The system 100 is used, among other things, to capture, store, retrieve, and report aerospace repair and overhaul data. To do so, one of the applications that the first server computers 102 implement is a data capture web application 120. The data capture web application 120 implements an interactive data capture process with one or more authorized users, preferably via one or more formatted user interface web pages. The data capture web application also includes an administration component that is accessible only to authorized personnel. The administration component allows these authorized personnel to, among other things, manage user access rights, and the configuration of the formatted user interface web pages. An understanding of the administration component of the data capture web application 120 is not needed and will, therefore, not be discussed further.

A high-level site map for a particular preferred embodiment of the data capture web application 124 is depicted in FIG. 3. As the site map 300 shows, the data capture web application 120 includes at least thirteen main user interface web pages, though it will be appreciated that it could include more or less than this number. The main user interface web pages include a HOME page 302, a GENERAL INFO page 304, an INSTRUCTIONS page 306, an INDUCTION page 308, an ENGR DISPO page 310, an ANALYTICAL page 312, a TEST RESULTS page 314, a SUMMARY page 316, a CONFIGURATION page 318, a PHOTOS page 320, a PASS DOWN page 322, a DISCREPANCY page 324, and a REPORTING page 326.

In the depicted embodiment, some of the main user interface web pages include only a single display screen, while others include a plurality of display screens. For example, the GENERAL INFO page 304, the ENGR DISP page 310 the TEST RESULTS page 314, the SUMMARY page 316, the CONFIGURATION page 318, the PASS DOWN page 322, and the DISCREPANCY page 324 each include only a single display screen. On the other hand, the main INSTRUCTIONS page 306 includes both a Special Instr. screen 306 a and a Routing screen 306 b. Similarly, as FIG. 3 depicts, the main INDUCTION page 308 includes both an Induction screen 308 a and a Parts Rec'd screen 308 b, the main ANALYTICAL page 312 includes a Findings Data screen 312 a and an Analytical C/S screen 312 b, the main PHOTOS page 320 includes both a Photos screen 320 a and a Docs screen 320 b, and the REPORTING page 326 includes a Reports screen 326 a and a Cust Profile screen 326 b. It should be appreciated that the configuration of each of the main user interface web pages 302-326 could be varied and that the configurations depicted in FIG. 3 are merely exemplary of a particular embodiment.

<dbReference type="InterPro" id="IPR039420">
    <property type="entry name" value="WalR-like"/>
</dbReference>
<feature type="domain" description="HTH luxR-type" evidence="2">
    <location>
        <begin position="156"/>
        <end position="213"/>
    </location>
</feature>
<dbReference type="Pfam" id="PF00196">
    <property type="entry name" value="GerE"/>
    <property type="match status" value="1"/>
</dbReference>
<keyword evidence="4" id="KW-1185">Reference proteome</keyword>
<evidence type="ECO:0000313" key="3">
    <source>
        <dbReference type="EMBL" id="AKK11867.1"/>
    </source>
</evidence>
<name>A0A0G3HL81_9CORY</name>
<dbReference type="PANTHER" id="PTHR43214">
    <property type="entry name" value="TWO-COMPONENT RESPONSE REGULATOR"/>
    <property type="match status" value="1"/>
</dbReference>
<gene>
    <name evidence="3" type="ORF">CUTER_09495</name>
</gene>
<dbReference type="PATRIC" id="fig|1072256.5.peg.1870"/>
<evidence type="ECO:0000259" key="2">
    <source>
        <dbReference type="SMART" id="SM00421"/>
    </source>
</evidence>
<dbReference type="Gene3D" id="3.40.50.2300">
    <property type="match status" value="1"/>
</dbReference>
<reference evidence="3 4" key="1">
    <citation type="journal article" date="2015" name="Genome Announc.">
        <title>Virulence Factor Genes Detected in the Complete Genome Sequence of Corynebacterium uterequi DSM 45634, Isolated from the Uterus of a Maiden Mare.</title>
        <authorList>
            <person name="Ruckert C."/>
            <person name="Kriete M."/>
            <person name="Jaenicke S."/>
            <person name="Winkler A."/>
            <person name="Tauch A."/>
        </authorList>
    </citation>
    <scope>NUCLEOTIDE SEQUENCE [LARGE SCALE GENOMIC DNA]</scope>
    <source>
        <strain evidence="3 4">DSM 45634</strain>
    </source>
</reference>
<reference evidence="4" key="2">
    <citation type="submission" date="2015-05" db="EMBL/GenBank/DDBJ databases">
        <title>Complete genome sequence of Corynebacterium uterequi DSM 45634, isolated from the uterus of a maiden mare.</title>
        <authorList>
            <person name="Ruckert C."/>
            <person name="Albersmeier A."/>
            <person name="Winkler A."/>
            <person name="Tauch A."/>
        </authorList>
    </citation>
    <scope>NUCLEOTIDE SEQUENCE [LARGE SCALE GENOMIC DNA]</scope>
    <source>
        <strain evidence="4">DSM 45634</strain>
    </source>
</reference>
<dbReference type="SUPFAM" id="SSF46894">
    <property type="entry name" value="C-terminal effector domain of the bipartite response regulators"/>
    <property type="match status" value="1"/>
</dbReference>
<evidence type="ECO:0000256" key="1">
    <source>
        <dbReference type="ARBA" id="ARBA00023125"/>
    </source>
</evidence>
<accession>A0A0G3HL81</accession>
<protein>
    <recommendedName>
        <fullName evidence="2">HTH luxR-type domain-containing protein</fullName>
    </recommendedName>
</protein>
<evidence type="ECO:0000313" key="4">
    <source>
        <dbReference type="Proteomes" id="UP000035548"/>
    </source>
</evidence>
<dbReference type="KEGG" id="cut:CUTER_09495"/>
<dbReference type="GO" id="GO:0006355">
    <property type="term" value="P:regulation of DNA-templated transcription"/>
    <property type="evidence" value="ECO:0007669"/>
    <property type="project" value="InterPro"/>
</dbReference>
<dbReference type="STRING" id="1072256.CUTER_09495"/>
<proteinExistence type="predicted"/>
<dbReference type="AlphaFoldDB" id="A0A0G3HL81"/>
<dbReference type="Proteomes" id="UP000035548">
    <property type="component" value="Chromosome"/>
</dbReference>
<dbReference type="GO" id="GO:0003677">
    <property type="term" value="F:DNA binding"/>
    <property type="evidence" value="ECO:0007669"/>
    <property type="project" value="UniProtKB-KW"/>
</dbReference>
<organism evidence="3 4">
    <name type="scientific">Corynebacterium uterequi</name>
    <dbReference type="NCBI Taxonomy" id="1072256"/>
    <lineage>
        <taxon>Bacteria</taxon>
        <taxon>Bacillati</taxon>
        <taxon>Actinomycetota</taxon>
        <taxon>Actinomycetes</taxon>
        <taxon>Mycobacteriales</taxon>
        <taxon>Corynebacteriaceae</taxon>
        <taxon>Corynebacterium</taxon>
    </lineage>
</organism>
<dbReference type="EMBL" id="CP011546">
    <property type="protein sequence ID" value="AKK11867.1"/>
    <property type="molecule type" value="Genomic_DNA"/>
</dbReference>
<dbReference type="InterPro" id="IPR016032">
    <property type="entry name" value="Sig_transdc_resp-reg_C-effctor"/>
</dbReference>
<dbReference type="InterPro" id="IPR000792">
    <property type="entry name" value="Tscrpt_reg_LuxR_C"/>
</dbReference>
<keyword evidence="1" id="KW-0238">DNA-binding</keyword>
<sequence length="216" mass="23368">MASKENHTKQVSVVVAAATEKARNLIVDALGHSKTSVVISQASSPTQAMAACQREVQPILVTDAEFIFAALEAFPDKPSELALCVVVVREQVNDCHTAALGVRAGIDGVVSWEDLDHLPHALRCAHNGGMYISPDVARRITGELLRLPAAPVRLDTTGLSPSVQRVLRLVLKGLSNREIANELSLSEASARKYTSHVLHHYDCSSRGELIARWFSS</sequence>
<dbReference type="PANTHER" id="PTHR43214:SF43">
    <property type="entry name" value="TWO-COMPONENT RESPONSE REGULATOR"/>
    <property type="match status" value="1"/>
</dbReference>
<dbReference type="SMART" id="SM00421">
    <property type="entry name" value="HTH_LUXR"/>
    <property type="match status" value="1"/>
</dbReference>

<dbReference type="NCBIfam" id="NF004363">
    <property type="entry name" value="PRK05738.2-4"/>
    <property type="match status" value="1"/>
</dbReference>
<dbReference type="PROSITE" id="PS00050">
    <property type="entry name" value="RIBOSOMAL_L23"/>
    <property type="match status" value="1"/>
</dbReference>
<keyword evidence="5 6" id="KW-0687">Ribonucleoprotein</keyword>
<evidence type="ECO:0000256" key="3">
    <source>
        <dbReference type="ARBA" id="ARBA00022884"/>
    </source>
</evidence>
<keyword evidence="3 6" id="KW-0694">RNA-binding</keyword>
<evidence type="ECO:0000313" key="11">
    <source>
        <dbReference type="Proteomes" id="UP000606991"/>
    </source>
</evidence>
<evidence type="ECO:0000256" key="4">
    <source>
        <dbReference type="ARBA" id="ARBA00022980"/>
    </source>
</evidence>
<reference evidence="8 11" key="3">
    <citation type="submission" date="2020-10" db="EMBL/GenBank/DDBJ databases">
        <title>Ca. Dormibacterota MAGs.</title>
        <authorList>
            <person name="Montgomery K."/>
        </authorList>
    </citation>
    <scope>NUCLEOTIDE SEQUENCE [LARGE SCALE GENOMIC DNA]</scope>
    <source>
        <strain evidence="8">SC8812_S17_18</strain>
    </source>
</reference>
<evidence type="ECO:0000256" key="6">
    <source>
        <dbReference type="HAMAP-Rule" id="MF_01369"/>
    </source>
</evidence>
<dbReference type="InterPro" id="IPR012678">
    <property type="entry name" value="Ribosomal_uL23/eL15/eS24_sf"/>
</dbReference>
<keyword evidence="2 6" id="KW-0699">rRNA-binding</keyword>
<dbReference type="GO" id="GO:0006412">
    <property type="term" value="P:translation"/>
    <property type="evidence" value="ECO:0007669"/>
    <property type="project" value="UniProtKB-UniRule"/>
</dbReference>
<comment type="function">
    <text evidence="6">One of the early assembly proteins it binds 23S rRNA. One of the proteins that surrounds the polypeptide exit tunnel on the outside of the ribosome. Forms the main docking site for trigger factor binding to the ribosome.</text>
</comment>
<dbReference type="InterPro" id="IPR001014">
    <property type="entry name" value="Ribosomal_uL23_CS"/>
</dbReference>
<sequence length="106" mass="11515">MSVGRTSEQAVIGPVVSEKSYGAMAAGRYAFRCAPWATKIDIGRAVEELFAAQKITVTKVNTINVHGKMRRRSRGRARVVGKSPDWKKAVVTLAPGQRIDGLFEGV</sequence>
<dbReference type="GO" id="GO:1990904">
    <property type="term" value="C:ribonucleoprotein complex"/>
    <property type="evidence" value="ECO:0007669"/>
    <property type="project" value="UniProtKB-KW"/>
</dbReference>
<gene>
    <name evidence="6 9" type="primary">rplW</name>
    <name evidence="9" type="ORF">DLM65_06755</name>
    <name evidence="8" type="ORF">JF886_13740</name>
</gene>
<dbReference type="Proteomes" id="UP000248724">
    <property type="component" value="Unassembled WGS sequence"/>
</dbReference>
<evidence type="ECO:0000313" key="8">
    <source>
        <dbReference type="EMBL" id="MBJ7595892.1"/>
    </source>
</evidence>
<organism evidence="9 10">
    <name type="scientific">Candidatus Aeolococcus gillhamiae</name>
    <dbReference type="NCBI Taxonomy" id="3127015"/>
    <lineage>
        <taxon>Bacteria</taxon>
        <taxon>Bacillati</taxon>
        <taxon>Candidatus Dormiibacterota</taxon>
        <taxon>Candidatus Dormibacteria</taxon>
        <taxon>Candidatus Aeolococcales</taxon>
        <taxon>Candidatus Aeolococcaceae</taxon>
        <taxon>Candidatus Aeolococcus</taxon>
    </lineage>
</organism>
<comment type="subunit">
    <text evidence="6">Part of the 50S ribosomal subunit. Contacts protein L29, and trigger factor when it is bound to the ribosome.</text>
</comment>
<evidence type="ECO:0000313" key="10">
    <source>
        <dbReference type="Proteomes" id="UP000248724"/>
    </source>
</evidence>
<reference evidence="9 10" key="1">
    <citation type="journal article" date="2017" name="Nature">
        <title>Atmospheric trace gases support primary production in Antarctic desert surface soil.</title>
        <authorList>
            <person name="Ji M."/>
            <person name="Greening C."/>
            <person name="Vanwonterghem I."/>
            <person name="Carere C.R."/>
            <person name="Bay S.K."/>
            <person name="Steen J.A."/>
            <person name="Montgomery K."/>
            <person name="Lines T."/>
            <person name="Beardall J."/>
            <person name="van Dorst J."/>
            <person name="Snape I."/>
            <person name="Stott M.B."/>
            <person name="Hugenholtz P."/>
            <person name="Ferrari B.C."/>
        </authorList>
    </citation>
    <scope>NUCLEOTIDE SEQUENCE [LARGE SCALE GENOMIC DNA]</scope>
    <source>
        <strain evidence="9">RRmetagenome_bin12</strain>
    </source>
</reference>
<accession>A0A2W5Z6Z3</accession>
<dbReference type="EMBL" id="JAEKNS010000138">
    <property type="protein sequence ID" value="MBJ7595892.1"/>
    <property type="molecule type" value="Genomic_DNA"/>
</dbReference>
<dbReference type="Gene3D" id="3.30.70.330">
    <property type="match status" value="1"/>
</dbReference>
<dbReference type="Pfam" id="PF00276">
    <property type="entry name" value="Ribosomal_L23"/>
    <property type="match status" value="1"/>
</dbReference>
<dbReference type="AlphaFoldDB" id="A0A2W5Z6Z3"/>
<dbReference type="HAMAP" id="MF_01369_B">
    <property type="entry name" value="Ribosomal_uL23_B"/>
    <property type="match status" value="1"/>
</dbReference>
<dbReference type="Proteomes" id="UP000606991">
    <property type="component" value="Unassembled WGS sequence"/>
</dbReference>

When a user of one of the repair facility client computers 116 accesses a first server computer 102 and initiates the data capture web application 120, the HOME page 302 is initially displayed. From the HOME page 302, the user may then proceed to one or more log-in pages 302 a where the user is prompted to enter and submit certain information such as, for example, a user-id and a password. Upon submission of a valid user-id and password, the user may then proceed to one or more of the remaining pages of the data capture web application 120 to initiate either the administration component or the process component.

Each of the remaining user interface main web page 304-326 is formatted to display one or more aerospace product-related repair and overhaul queries and associated data entry regions. The aerospace product-related repair and overhaul queries may be standard queries for all types of systems, parts, or components, or may be selectively generated from a set of stored queries, based at least in part on the particular type of system, part or component being repaired and/or overhauled at the facility. The aerospace product-related data entry regions are formatted to receive data from repair facility client computers 116 that are accessing the data capture web application 120. The aerospace product-related data entry regions may be formatted as drop-down selection menus, in which a user may select only data that is specified in the drop-down menu, or as a response selector, in which a user selects, for example, a “Yes” or a “No” in response to the displayed query. The aerospace product-related data entry regions may also be formatted as free data entry regions, in which a user is free to enter appropriate data as either text, image, video, or combination thereof. Thus, some pages may include one or more aerospace product-related data entry regions that may be used to enter a picture or video image, with another, adjacent data entry region that may be used to enter text that describes the image. The picture or video image may be selected from one or more image or video files stored in a data file directory. No matter the format, these data are preferably aerospace product-related repair and overhaul data associated with the respective aerospace product-related overhaul and repair query. To more clearly describe this, reference should now be turned to FIG. 4, which depicts an exemplary main user interface web page 400. This exemplary main user web page 400 is representative of each of the main user interface web pages 302-326. Thus, the configuration and layout of each individual main user interface web page 302-326 will not be separately described or depicted in detail.